1992 – present
Coweeta has been a USFS Experimental Forest since 1934. In recent decades it has hosted the Coweeta LTER. Long-term demographic studies began in 1992, including seed traps, and sampling continues to the present. Logistics at the site have been facilitated by Jim Vose, Chelcy Miniat, and Jason Love. PhD theses using the long-term demographic data include those of Brian Beckage, Dave Bell, Mike Dietze, Janneke HilleRisLambers, Ines Ibanez, Emily Moran, and Mike Wolosin.
The watershed extends from Piedmont forests to northern hardwoods at the highest elevations. Moisture gradients span xeric Pinus rigida stands to riparian forest. Long-term demography began with the installation of “gradient” plots (CWT118, …, CWT527) in 1992, to be followed by experimental “gap” plots in 2000. Seedling experiments (Beckage, Ibanez) and microsatellite studies (Moran) were conducted on gap sites.
The following sites occupy control watershed 18, the Grady Branch Watershed, which has been undisturbed since 1927:
CWT-118 is a xeric ridge supporting mature Pinus rigida dating to past fire, with a dense understory of Quercus spp. and Kalmia latifolia. Part of plot was destroyed by establishment of a landing for a logging operation, but most remains intact.
CWT-218 is a sheltered cove site, dominated by Quercus spp., Liriodendron, Fraxinus, and Betula lenta. This mesic forest has some recruitment of Pinus strobus in the understory.
CWT-318 is a mixed hardwood stand, with a dense Rhododendron understory on steep terrain. It is dominated by Quercus spp. and includes Nyssa sylvatica.
The following sites occupy control watershed 27, the Hard Luck Creek Watershed. This has been a control watershed at least since 1946.
CWT-427 occupies a higher elevation, also on a slope. It is contiguous with CWT-UG, which was installed later and includes experimental gaps.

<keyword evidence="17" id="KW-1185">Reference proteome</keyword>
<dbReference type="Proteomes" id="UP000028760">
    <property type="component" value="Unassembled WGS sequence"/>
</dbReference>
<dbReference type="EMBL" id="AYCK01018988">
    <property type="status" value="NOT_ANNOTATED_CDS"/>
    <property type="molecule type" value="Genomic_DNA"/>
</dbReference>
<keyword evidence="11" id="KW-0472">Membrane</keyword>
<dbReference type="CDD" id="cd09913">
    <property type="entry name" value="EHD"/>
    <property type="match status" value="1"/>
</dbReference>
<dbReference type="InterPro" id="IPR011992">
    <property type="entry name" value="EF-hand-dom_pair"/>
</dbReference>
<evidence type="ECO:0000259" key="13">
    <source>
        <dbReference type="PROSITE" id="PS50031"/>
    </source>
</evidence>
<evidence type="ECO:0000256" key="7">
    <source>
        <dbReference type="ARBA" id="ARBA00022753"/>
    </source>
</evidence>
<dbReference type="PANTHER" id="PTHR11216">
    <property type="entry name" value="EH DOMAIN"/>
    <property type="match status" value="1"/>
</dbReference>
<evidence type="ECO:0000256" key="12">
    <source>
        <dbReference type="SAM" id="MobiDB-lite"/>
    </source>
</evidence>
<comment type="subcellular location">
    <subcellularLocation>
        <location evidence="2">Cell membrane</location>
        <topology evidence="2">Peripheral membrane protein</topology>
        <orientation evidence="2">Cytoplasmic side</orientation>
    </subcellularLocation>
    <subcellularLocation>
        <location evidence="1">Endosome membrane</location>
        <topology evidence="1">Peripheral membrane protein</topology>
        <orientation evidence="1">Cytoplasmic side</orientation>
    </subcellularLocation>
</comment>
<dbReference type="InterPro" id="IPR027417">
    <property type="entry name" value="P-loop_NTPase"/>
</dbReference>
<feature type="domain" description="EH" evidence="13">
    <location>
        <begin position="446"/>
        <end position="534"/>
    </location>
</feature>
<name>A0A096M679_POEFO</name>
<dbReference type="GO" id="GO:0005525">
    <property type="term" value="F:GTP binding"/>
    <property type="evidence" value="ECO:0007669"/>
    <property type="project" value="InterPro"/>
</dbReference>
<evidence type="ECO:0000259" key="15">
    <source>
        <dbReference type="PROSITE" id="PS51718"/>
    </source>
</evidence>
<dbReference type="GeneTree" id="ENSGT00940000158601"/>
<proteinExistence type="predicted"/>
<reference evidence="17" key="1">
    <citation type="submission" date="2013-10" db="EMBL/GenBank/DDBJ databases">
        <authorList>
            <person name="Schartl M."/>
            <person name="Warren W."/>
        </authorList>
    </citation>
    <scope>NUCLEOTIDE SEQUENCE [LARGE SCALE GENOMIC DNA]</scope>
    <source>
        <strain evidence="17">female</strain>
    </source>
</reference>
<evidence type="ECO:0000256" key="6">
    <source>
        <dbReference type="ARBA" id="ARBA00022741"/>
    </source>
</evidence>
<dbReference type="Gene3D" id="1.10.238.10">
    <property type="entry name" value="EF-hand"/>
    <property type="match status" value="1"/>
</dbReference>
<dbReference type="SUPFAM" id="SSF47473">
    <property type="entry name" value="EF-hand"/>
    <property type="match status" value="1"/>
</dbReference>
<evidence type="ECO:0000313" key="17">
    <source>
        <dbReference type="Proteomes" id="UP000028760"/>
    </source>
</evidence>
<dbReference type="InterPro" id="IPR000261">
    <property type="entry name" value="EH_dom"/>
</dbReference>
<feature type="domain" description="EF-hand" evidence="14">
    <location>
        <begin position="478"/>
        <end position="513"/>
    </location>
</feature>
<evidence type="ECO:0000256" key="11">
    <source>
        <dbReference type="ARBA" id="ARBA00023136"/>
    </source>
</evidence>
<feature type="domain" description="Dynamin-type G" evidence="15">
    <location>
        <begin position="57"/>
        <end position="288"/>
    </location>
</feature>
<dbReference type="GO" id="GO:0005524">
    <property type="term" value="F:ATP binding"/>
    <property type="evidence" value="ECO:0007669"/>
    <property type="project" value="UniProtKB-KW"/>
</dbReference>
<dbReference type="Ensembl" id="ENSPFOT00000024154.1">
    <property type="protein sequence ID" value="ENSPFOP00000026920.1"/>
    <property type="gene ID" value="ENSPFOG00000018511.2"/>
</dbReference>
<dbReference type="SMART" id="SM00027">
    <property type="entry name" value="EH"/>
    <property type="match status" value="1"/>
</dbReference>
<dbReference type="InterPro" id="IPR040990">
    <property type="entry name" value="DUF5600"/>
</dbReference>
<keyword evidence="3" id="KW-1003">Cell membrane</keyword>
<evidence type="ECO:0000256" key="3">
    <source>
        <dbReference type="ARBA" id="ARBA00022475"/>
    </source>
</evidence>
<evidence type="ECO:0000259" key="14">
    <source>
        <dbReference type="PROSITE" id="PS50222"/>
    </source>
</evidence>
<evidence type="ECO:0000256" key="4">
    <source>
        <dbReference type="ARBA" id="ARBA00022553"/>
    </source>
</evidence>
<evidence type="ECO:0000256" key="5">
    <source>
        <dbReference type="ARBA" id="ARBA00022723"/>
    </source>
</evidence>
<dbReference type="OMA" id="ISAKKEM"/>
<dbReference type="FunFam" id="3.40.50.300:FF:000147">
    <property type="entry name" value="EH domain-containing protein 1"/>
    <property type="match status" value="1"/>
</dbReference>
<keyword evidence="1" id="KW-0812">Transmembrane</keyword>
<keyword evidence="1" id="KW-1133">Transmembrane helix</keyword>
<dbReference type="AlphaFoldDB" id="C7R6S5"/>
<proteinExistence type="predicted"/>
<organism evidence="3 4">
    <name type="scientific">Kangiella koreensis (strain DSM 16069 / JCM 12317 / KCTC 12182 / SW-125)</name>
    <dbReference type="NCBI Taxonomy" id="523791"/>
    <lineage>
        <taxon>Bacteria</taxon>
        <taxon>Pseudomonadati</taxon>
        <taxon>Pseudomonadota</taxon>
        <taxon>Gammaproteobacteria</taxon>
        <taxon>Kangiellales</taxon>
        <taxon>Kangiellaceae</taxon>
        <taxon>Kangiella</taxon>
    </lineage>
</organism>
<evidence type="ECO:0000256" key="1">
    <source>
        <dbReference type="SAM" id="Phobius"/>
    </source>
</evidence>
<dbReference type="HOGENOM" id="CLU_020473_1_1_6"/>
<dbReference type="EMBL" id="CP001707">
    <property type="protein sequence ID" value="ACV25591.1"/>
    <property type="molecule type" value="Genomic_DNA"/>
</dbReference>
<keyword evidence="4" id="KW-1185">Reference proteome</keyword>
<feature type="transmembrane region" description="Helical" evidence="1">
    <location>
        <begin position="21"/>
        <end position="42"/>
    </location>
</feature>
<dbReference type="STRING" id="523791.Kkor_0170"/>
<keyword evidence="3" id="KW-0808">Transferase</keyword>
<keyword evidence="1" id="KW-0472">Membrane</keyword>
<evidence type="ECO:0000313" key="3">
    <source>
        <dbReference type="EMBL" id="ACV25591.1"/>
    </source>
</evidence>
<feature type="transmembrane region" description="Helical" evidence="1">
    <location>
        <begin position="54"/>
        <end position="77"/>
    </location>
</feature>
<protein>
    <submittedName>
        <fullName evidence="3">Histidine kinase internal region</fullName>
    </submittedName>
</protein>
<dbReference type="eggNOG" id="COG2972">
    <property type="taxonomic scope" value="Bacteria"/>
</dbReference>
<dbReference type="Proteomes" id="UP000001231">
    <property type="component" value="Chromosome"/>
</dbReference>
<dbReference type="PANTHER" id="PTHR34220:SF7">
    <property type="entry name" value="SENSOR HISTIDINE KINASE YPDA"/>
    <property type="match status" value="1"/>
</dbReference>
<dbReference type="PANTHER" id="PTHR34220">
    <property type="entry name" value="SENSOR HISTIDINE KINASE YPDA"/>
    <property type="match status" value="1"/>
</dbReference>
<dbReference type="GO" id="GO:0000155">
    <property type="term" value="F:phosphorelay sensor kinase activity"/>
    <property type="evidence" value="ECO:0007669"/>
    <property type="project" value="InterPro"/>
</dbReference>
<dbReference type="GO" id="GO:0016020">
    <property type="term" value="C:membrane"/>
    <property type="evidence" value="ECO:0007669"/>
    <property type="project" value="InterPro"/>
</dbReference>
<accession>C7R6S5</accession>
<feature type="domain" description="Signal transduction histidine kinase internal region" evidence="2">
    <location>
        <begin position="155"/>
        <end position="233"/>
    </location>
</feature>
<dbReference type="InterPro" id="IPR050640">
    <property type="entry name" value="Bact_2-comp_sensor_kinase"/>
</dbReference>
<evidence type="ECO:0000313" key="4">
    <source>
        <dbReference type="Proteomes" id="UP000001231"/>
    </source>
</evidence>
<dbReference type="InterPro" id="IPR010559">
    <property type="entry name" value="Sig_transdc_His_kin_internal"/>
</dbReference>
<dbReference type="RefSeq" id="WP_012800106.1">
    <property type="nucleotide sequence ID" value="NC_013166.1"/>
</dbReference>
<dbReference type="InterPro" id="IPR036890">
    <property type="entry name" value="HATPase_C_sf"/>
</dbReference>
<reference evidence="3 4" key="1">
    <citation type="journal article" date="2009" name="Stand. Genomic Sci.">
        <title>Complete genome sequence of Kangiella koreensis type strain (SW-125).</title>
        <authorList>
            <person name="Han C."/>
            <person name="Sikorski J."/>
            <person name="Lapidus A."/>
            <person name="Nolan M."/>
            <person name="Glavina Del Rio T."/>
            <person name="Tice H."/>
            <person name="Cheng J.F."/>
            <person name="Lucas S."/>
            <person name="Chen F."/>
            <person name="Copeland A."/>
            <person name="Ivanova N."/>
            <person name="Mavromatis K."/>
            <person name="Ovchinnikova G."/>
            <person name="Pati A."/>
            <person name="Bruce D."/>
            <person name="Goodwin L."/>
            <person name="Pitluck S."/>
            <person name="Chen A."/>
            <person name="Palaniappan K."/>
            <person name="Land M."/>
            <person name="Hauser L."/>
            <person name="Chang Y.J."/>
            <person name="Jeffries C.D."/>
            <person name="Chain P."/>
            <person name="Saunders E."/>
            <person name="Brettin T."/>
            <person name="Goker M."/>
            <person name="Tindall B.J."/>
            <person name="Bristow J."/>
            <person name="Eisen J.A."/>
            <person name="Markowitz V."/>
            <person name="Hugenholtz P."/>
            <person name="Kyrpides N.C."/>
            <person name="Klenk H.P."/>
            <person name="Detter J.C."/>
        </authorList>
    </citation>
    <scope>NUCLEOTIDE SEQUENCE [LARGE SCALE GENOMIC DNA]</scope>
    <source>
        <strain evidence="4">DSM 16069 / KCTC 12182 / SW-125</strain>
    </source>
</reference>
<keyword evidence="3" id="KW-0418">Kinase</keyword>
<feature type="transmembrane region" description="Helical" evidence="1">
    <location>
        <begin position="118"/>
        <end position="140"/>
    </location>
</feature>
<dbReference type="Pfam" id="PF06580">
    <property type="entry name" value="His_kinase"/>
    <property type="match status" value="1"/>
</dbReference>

CWT-527 is a northern hardwoods stand, dominated by Acer saccharum and Betula alleghaniensis.
These sites occupy watershed 28, which accommodates manipulative experiments:
CWT-LG occupies a hill slope dominated by Quercus spp., Liriodendron, Nyssa sylvatica, and Acer rubrum. It includes experimental gaps, 30 m in diameter, installed in 2000.
CWT-UG, contiguous with CWT-427, is dominated by Quercus spp., Nyssa sylvatica, …. It includes canopy gaps installed in 2000.
Mast data are described in publications, including:
- Berdanier, A. and J.S. Clark. 2016. Divergent reproductive allocation trade-offs with canopy exposure across tree species in temperate forests. Ecosphere, DOI:10.1002/ecs2.1313.
- Bell, D.M. and J.S. Clark 2015. Seed predation and climate impacts on reproductive variation in temperate forests of the southeastern USA. Oecologia, 180, 1223–1234. bell2016
- Clark, J.S., D.M. Bell, M.C. Kwit, and K. Zhu. 2014. Competition-interaction landscapes for the joint response of forests to climate change. Global Change Biology, 20, 1979-1991.
- Clark, J.S., D. Bell, C. Chu, B. Courbaud, M. Dietze, M. Hersh, J. HilleRisLambers, I. Ibanez, S. L. LaDeau, S. M. McMahon, C.J.E. Metcalf, J. Mohan, E. Moran, L. Pangle, S. Pearson, C. Salk, Z. Shen, D. Valle, and P. Wyckoff. 2010. High dimensional coexistence based on individual variation: a synthesis of evidence. EM2010, 80, 569–608. EM2010appendix-A, EM2010appendix-B
- Clark, J.S. 2010. Individuals and the variation needed for high species diversity. Science 327, 1129-1132, science2010. scienceAppend2010
- Clark, J.S., S. LaDeau, and I. Ibanez. 2004. Fecundity of trees and the colonization-competition hypothesis, Ecological Monographs, 74:415-442. Appendix.
- Hille Ris Lambers, J. and J.S. Clark. 2003. Effects of dispersal, shrubs, and density-dependent mortality on seed and seedling distributions in temperate forests. Canadian Journal of Forest Research 33: 783-795.
- Clark, J.S., M. Silman, R. Kern, E. Macklin, and J. Hille Ris Lambers. 1999. Seed dispersal near and far: generalized patterns across temperate and tropical forests. Ecology 80:1475-1494.
- Clark, J. S., E. Macklin, and L. Wood. 1998. Stages and spatial scales of recruitment limitation in southern Appalachian forests. Ecological Monographs 68:213-235.